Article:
Sempuku (720 ml) Shinriki 85 Kimoto Junmai Muroka Genshu, Hiroshima Prefecture

Sempuku (720 ml) Shinriki 85 Kimoto Junmai Muroka Genshu, Hiroshima Prefecture

Item Number: 10891

UPC: 4-905748021484

Country: Japan
Region: Chugoku
Sub Region: Hiroshima Prefecture
Estate Grown Wine: No
Grape(s): Hiroshima Shinriki Rice
Type: Sake - Junmai
Style: Junmai
Bottle Size: 720 ml
Pack: 6
Closure: Screw Cap
Alc by Vol(%): 19

Sempuku Shinriki Junmai 85 is kimoto muroka genshu brewed using rare Shinriki sake brewing rice milled to 85%.

Shinriki Rice: Shinriki or divine power rice was thought to be extinct since the 1910-20s. In 2006, Sempuku was able to resurrect 5 grams worth of Shiriki rice using less than a handful of seeds it had found in one of its facilities. The rice itself is several times smaller in circumference than modern sake brewing rice, and therefore, milling away only 15% of the outer circumference yields such a bountiful aromatic and flavor profile.

Production Notes: Applying the sake production methods of the 1910s, Shinriki 85 is produced via the kimoto method and is neither charcoal filtered (muroka) nor water-blended (genshu).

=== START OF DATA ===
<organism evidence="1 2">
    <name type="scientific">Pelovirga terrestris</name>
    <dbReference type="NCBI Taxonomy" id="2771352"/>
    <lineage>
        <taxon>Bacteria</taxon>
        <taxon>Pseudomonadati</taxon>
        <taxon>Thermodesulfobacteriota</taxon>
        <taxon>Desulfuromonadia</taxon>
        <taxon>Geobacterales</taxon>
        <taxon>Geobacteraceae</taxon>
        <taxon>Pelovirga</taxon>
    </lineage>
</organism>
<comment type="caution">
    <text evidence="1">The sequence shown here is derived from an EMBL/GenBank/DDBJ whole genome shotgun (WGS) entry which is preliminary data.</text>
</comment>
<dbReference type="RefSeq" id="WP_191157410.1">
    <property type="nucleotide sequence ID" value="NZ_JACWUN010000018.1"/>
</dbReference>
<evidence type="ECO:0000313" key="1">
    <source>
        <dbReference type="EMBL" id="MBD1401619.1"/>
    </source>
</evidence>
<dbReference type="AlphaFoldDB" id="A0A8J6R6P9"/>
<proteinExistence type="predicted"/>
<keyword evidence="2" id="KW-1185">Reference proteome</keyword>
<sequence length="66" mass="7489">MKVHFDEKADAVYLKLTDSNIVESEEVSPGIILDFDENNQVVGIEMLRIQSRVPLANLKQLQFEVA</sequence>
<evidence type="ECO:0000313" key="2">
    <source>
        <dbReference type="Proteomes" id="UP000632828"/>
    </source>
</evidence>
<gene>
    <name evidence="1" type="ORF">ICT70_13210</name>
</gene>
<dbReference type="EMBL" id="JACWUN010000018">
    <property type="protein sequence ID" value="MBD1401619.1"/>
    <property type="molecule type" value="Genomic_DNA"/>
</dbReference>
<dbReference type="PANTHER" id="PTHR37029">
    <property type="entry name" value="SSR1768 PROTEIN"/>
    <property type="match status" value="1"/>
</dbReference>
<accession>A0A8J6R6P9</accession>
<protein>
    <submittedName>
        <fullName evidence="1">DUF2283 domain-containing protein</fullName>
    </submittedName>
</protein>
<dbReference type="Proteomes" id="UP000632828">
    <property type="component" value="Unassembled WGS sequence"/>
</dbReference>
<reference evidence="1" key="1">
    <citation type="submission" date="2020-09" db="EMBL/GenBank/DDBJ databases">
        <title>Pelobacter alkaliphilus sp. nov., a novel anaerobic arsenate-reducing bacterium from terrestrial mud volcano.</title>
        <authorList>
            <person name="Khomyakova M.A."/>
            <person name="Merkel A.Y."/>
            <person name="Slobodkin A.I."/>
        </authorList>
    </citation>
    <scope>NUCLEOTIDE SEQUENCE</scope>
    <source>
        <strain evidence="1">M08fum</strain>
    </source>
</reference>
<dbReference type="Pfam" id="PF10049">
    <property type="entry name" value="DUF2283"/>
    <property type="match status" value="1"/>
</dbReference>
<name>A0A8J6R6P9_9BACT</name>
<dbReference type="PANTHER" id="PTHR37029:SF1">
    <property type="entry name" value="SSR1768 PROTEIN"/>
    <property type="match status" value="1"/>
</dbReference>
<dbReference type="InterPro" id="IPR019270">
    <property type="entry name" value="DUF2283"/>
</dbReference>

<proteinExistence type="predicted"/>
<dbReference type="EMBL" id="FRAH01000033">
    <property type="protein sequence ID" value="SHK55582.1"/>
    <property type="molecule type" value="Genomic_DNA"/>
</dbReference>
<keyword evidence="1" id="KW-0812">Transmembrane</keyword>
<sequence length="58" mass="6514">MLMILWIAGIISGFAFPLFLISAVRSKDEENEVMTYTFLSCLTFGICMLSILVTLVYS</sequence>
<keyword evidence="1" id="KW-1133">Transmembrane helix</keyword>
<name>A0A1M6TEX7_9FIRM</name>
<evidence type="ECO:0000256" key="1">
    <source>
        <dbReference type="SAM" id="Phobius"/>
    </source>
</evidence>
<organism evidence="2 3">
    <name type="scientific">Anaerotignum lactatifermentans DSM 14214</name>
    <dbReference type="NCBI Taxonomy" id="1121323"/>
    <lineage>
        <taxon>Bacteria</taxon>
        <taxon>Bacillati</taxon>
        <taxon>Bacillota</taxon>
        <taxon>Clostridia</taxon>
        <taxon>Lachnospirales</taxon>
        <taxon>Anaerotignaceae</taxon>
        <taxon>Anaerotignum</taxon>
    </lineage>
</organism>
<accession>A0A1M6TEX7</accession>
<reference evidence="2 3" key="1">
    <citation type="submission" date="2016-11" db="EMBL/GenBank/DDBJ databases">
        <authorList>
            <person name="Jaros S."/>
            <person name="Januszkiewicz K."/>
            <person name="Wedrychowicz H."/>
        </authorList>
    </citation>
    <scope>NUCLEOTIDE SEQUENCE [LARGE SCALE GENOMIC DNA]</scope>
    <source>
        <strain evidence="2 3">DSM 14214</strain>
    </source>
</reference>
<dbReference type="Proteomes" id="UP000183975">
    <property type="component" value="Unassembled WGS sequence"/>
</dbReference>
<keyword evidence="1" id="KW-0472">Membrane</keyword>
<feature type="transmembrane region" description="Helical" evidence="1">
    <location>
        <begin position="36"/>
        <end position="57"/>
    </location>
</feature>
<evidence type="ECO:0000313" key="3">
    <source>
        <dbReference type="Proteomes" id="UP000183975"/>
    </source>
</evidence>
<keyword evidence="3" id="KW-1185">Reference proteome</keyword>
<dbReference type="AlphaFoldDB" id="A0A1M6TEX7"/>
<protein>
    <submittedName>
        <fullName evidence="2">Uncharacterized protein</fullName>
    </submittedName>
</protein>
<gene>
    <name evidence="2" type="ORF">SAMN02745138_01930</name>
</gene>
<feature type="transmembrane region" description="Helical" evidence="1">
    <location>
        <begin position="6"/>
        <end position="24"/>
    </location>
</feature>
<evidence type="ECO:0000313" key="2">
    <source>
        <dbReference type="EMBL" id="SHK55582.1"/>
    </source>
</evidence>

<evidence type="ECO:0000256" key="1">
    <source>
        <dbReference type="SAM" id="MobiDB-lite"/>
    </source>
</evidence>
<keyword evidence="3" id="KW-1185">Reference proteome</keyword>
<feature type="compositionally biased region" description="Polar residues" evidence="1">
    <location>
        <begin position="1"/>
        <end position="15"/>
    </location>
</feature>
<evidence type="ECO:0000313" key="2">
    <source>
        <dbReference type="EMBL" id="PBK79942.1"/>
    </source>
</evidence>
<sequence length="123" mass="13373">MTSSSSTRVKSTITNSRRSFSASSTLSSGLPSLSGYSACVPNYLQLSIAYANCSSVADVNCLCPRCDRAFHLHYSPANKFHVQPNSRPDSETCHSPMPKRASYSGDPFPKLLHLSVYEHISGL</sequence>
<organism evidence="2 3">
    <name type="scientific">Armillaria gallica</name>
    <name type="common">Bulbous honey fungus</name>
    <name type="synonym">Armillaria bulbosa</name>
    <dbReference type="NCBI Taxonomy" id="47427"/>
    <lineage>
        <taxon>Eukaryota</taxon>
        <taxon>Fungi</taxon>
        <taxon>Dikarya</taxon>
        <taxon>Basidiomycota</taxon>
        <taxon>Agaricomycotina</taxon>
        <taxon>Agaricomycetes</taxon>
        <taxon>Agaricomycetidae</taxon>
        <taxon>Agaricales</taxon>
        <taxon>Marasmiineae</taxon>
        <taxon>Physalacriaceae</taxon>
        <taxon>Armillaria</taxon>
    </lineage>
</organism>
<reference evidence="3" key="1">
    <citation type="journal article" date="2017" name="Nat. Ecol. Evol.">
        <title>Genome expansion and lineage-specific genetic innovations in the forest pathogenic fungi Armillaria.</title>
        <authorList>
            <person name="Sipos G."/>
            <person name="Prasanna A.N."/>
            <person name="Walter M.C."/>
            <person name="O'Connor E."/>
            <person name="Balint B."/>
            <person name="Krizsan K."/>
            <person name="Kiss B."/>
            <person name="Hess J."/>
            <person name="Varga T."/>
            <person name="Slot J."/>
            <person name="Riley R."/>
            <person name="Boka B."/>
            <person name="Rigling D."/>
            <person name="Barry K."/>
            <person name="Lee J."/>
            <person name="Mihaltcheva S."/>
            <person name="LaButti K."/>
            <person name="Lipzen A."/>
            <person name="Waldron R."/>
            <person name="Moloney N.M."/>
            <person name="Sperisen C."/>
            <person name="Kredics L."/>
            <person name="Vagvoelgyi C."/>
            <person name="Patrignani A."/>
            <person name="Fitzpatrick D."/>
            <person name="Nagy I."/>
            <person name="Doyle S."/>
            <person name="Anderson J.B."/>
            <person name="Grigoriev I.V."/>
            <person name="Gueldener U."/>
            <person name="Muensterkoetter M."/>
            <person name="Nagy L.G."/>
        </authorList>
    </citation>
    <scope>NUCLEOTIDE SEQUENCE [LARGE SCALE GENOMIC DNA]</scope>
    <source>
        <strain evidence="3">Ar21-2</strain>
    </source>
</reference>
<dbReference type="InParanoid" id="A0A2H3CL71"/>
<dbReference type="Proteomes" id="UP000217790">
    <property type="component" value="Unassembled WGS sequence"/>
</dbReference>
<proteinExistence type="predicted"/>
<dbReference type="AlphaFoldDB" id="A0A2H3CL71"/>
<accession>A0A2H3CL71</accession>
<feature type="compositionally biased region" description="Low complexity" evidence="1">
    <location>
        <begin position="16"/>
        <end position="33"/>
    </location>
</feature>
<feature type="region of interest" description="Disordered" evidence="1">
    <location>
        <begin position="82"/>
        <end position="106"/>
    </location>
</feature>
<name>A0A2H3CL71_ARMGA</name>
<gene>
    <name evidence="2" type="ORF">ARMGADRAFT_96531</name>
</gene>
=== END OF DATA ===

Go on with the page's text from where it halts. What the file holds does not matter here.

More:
Tasting Notes: Sumptuous aromas of warm rice, white currant, dragon fruit, green tea, and wildflower honey. Rich and umami on the palate, biscuit dough, white pepper, and mealy pear flavors coalesce before a ripe, long finish dotted with fruit.

Milling: 85%
Rice Variety: Hiroshima Shinriki
Sake Meter Value: +5.0

English Name: Brewery of a Thousand Fortunes

Featured in "17 Bottles to Try Right Now" (11/30/2016)
"Sempuku or ‘brewery of a thousand fortunes’ and Shinriki or ‘divine power rice’ combine to make this fascinating brew. Made without charcoal filtration or dilution this sake brings the bold flavors of yesteryear. The rice was thought to be extinct from the 1900s but the brewery was able to bring it back in 2006. The small grain needs less polishing and provides and amazing contrast between floral acidity and earthy richness. Tart notes with balanced umami. Amazing with cheese.”